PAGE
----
Georgetown University, where Karski earned his Ph.D. and taught for 40 years, was the site of a lively panel discussion as a centenary tribute to Jan Karski on April 24, entitled “Responsibility to Protect.”
This diplomatic concept, abbreviated RTP, addresses the past failure of the international community to protect populations against genocide and other crimes. Three panelists, Professor Anthony Arend of Georgetown’s Government and Foreign Service department, Visiting Professor Robert Egnell and Ambassador Melanne Verveer of Georgetown’s Institute for Women, Peace and Security offered discussion, which was moderated by Acting Dean James Reardon Anderson.
Dean Anderson opened the panel by calling Karski a pioneer of the “responsibility to protect” notion. Professor Egnell first provided historical context, saying that the United Nations was created partly in response to the Holocaust, but that more recent genocides have led to further discussion of what can be done to prevent future crimes against humanity. He pointed to a fine line between the protection of sovereignty of a state and intervention to protect human rights.
Ambassador Verveer opened her remarks by reading an email she received from a former student of Karski, who had attended Karski’s Catholic funeral. As part of the service, Holocaust survivors said Kaddish for Karski, a Jewish prayer for the dead that is normally not recited for Gentiles. The student wrote that “I look back at this as one of the most moving occasions of my life.”
The Ambassador continued the discussion about RTP by pointing out the necessity to prevent and the obligation to rebuild after a conflict. She talked about women as being strongly affected by sexual violence, which is often used as a strategic tool (e.g. in the Yugoslav Wars) and said that “women have to be seen as equal players" to achieve lasting peace.
Professor Arend knew Karski on campus as “notable but humble” and then discussed today’s conflicts and why the RTP guidelines sometimes preclude action, citing the Syrian civil war and Russia’s veto against intervention. He strongly advocated for creating a new international law.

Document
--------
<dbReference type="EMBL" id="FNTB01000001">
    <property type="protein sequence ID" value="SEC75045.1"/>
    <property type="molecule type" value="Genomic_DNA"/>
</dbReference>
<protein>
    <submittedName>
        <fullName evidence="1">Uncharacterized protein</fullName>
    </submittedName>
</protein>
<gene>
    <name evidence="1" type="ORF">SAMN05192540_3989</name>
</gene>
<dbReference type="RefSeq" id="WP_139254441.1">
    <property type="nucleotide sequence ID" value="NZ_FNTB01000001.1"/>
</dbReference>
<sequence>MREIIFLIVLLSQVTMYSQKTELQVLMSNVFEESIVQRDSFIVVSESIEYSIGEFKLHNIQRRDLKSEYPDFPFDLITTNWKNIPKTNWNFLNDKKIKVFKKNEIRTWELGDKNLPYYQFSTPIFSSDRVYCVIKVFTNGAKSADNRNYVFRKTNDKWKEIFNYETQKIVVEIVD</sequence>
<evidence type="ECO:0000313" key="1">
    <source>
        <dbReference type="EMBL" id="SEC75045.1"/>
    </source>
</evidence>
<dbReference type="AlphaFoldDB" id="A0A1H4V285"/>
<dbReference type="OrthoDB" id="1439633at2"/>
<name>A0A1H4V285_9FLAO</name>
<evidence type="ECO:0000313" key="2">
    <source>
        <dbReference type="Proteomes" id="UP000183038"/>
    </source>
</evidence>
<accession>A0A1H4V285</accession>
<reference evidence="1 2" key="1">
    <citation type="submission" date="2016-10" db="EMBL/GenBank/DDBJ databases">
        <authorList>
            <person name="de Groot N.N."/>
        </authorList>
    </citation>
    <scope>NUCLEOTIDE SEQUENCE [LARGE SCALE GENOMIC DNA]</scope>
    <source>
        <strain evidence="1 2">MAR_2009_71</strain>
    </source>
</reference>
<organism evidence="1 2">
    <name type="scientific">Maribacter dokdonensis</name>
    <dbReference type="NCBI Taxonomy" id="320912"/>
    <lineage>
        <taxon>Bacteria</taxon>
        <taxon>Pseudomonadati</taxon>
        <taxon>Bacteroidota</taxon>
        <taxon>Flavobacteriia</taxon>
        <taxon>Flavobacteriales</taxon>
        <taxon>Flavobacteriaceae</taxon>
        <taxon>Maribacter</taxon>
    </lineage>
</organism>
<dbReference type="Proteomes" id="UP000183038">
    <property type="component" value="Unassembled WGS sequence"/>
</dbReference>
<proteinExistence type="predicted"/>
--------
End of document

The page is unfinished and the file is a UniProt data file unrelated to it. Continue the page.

After the discussion, audience members were invited to ask questions and make comments of the panel. Questions about Cambodia, North Korea, Crimea, non-state actors, Syria and refugee rights were put forward. Representative of the Polish Embassy, Minister Maciej Pisarski, Deputy Chief of Mission to the US, ended the session by saying that “Jan Karski was first a Polish diplomat. He challenged himself and is challenging us [Polish diplomats who follow in his footsteps] all the time.”
The symposium discussion was followed by the world premiere of a dramatic reading, Remember This: Walking with Jan Karski, staged at the historic Gaston Hall in the Healy Building. The 75-minute performance, which was beautifully written and adapted by Georgetown professor Derek Goldman and Clark Young and directed by Goldman, starred Academy Award nominee David Strathairn as Karski. He was joined by an ensemble of Georgetown students asking questions of the old man and reenacting key moments from the Polish courier's life.
Strathairn's remarkable dramatic gifts were on display from the moment he walked on stage. Even without uttering a word, Strathairn channeled Karski. Former students and colleagues of Karski were overwhelmed by the performance. "That was Karski on stage," remarked Gerry Chiaruttini, GU '62. "I didn't know what to expect, but he nailed it."
Read an exclusive interview with Strathairn about his performance and comments on Karski.